Seiz­ing in­spi­ra­tion

Wangaratta Chronicle - North East Regional Extra - - FRONT PAGE - By KYLIE WIL­SON

WHER­EVER he is in the world, artist Alan Phillips lives by the credo of Carpe Diem, or “seiz­ing the day”.

Record­ing the world around him is one way he does this, and cre­at­ing art around some of the most recog­nis­able faces and events of our time is an­other.

A se­lec­tion of his col­lage work from the past four decades forms an ex­hi­bi­tion open­ing in Septem­ber at the Old Beech­worth Gaol, and Alan said he chose the medium of col­lage to ex­plore the Carpe Diem con­cept be­cause it “seizes the eye and the mind”.

He said col­lages in­spire deeper con­tem­pla­tion in the viewer.

“It is di­rect and im­me­di­ate, some­times shock­ing and un­set­tling our per­spec­tives,” Alan said.

“It in­vites us to shed the ca­sual glance and to take time to ob­serve, to look more deeply at what those words and im­ages to­gether might sug­gest, might savour, might sub­vert.

“To make col­lage, you can use any ma­te­rial; you don’t need ex­pen­sive art me­dia.

“In many cases, a pair of scis­sors, a glue pot and a sur­face are all you need.

“How­ever, the rules of art are still re­quired – bal­ance, shape, tex­ture, line and a sense of de­sign.”

Alan’s book­shelves are full of colour­ful and jam packed vis­ual diaries that he has worked on through­out his life, with re­flec­tions on sights and places span­ning the globe.

“It’s just some­thing that I do,” he said, adding that he uses the diaries as ref­er­ence ma­te­rial and in­spi­ra­tion for col­lage and other works later on.

“The act of writ­ing a di­ary is seiz­ing the day.”

Alan said the col­lages fea­tur­ing in his up­com­ing ex­hi­bi­tion, en­ti­tled Carpe Diem – Col­lages from the Diaries, are in­spired by a num­ber of things, from war in Eu­rope and the tragedy of 9/11 to com­men­tary on var­i­ous so­cial is­sues.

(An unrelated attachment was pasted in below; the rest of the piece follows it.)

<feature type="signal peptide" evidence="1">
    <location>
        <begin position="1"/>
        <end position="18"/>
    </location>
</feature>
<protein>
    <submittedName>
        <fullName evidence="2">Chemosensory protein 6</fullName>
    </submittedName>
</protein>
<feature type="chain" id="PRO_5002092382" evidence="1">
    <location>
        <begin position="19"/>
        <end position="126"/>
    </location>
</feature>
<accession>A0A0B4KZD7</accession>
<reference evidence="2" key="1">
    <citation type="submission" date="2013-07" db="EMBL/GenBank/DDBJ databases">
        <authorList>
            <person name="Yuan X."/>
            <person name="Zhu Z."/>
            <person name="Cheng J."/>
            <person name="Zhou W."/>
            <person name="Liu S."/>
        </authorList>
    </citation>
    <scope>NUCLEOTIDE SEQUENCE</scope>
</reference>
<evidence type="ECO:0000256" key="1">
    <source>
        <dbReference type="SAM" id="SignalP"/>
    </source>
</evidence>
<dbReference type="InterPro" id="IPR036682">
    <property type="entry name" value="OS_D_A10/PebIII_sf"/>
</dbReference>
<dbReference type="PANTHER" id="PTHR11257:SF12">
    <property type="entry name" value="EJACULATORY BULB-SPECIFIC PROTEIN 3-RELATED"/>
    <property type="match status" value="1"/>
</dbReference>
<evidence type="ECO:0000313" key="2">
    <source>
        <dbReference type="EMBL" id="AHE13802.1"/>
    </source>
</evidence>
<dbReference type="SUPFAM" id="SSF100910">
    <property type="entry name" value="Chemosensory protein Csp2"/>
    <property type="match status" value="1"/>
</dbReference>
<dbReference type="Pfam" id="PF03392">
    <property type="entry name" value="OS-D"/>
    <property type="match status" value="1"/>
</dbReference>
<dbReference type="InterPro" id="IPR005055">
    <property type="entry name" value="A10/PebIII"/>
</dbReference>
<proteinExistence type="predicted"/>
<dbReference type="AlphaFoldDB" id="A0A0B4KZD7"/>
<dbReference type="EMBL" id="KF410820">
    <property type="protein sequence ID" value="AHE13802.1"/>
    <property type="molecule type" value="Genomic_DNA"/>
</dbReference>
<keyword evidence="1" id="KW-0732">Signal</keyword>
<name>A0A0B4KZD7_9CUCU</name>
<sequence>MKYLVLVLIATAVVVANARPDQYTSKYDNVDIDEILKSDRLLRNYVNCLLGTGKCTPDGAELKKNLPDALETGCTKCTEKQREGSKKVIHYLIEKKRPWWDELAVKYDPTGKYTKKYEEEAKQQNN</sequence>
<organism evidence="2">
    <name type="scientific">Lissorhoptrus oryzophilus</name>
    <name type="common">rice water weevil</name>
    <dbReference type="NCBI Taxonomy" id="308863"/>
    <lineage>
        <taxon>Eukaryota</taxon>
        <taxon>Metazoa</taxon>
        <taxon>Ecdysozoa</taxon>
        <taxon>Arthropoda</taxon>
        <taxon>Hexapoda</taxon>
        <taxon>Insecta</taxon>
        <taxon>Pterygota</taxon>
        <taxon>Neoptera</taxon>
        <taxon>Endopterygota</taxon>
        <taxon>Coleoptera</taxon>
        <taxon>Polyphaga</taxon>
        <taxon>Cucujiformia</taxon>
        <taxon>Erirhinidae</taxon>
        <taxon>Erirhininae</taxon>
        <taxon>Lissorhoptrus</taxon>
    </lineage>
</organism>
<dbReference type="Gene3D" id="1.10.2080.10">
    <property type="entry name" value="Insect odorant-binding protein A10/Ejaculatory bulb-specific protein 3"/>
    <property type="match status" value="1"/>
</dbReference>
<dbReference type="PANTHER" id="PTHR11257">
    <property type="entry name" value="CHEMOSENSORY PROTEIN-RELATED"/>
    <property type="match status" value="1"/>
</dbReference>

He said one of his favourite pieces in the ex­hi­bi­tion poses the ques­tion of what would have hap­pened if Leonard da Vinci had de­signed the Vespa.

He said that art has an im­por­tant role in so­ci­ety.

“Artists can in­cite ac­tion, record ex­pe­ri­ence, ex­plore emo­tion, mock pom­pos­ity, change per­cep­tions, chal­lenge the sta­tus quo, make us feel un­easy,” he said.

“I think we need artists to con­tinue to be pas­sion­ate, fierce and funny in their ob­ser­va­tions of the slip­pery world of false news and sub­verted lan­guage.”

But Alan does not limit him­self to one form of artis­tic ex­pres­sion – he spe­cialises in oil paint­ing and par­tic­u­larly loves por­tray­ing the Aus­tralian out­back.

As some­one who spent sev­eral decades liv­ing in the North­ern Ter­ri­tory be­fore mak­ing the North East his home, Alan also said he is very pas­sion­ate about Abo­rig­i­nal rights and the on­go­ing strug­gles faced by In­dige­nous peo­ple.

Alan is a ded­i­cated au­thor, hav­ing al­ready writ­ten two books – one on his great great grand­fa­ther John and John’s grand­son Arthur, and one writ­ten in col­lab­o­ra­tion with his wife Joy about their time liv­ing in Um­bria, Italy – and he is plan­ning to write more books in the fu­ture.

With the ex­hi­bi­tion be­ing held in the Old Beech­worth Gaol, Alan said he was ex­cited about the po­ten­tial of the venue as an ex­hi­bi­tion, events and arts space.

“It’s a won­der­ful, won­der­ful venue,” he said.

Carpe Diem – Col­lages from the Diaries opens at 6pm on Fri­day, Septem­ber 14 at the Old Beech­worth Gaol, clos­ing on Septem­ber 24.

More in­for­ma­tion about Alan and his work is avail­able at www.alan­phillip­

PHOTO: Coral Cook­sley

EX­PLOR­ING ART: Alan Phillips sur­rounded by art­work in his Beech­worth stu­dio.

PHOTO: Kylie Wil­son

◆ CRE­ATIVE IN­SPI­RA­TION: Alan records the world around him in de­tailed vis­ual diaries, which he of­ten later uses as in­spi­ra­tion for his art­work. ◆ STRIK­ING: (In­set) One of Alan Phillips’ col­lage art­works, en­ti­tled Princess Di- A Shake­spear­ian tragedy (580x500mm).

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